Published March 1, 2016
In 2015, Sir Nicholas Winton died at the age of 106. Maybe you've never heard of him. I hadn't.
Sir Nicholas Winton was a British stockbroker. But, just before World War II, he organized the rescue of 669 Jewish children destined for Nazi concentration camps and, in all probability, destined for death. For 50 years his achievement went unrecognized and the story of Nicholas Winton only emerged when his wife Greta came across an old leather briefcase in an attic and found lists of the children and letters from their parents. He hadn't even told her of his role during the war.
He said that he was not a hero.
In 2001, Nicholas Winton was the guest of honor at the film premiere of his story in Prague. Winton was invited by Czech president Vaclav Havel. Unknown to him, around 250 of the children that he saved were at the event, as well.
The moderator asked anyone Nicholas Winton had saved to stand.
One by one they stood. Then Nicholas Winton, who was seated in the first row, stood and slowly looked at each of them. Without saying a word, he sat back down. No words were said, but he used fingers from both hands to wipe the tears from his eyes.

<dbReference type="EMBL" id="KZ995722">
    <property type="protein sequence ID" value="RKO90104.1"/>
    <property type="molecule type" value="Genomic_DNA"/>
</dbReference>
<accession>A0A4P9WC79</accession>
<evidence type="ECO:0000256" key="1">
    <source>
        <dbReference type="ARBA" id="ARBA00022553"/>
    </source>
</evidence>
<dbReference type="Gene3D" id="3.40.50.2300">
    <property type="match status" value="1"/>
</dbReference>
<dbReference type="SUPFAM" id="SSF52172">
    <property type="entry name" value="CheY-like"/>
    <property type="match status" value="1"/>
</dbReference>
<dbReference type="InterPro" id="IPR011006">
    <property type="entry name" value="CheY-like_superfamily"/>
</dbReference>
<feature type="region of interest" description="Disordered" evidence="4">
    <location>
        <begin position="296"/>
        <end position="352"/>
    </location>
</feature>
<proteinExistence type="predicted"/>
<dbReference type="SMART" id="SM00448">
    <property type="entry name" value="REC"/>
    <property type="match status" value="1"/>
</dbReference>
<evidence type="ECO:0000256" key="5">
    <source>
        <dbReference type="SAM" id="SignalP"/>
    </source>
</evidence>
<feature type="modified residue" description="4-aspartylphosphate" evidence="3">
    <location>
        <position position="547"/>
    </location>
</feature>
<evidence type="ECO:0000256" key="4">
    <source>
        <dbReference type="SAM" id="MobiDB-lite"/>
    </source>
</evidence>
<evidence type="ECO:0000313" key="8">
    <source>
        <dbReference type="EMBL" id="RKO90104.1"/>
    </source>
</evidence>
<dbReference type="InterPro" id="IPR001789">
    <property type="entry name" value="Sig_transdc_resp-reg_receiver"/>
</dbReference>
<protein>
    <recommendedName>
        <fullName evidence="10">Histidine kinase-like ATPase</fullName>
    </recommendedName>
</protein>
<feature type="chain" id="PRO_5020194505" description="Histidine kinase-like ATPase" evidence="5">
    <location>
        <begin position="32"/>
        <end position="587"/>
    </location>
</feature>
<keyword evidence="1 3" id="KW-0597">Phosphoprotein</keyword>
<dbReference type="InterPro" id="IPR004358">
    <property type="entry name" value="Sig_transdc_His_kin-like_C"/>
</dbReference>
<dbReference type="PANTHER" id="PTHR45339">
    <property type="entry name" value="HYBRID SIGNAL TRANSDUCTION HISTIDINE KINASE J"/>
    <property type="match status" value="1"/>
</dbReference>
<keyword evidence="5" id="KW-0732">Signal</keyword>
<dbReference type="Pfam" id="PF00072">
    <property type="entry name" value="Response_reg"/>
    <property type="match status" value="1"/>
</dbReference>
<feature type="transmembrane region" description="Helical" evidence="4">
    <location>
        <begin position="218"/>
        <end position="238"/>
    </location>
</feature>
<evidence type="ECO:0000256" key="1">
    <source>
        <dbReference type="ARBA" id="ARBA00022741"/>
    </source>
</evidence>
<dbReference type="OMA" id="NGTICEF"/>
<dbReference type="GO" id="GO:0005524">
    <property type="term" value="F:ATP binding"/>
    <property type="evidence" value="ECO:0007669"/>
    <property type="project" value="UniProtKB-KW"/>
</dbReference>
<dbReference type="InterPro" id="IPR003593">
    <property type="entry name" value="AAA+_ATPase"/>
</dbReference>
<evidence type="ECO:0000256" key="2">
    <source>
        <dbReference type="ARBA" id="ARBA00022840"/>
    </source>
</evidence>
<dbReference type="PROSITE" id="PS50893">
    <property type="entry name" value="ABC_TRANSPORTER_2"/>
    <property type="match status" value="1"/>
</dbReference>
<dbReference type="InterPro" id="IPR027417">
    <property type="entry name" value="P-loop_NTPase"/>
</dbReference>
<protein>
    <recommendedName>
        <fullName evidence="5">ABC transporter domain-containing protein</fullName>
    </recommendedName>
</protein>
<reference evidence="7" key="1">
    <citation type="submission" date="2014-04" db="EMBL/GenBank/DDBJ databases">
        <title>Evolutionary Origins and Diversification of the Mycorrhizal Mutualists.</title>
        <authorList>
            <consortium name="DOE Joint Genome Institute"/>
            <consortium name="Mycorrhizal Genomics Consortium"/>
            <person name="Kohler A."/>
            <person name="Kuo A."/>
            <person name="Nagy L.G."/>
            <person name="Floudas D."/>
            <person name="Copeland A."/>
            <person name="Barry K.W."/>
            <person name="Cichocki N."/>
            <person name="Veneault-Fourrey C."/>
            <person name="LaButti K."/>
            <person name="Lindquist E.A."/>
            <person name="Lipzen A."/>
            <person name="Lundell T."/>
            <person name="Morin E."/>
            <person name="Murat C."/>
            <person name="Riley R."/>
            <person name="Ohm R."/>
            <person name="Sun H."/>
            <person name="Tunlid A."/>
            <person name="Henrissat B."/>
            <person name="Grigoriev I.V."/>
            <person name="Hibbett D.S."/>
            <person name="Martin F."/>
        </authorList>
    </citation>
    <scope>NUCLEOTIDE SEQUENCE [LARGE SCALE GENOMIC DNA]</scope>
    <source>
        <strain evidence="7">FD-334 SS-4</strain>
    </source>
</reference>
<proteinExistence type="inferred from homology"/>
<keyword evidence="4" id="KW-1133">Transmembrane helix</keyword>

What a story and what a humble response.
When we get to heaven, we'll be given rewards for our work for the Lord. Who would stand in your honor, if God were to ask people in that audience who was instrumental in their salvation? Whose life have you touched for the Lord? With whom have you shared Jesus? Who have you encouraged in their walk with the Lord? Have you asked the hard, but necessary questions? Have you made a difference in where someone will spend eternity?
I want to feel the tears in my eyes as I look at lives I have touched for God. I want to hear, "Well done, thou good and faithful servant... Enter thou into the joy of thy Lord."
(Some of the information for this piece was taken from Sir Nicholas Winton's biography.)
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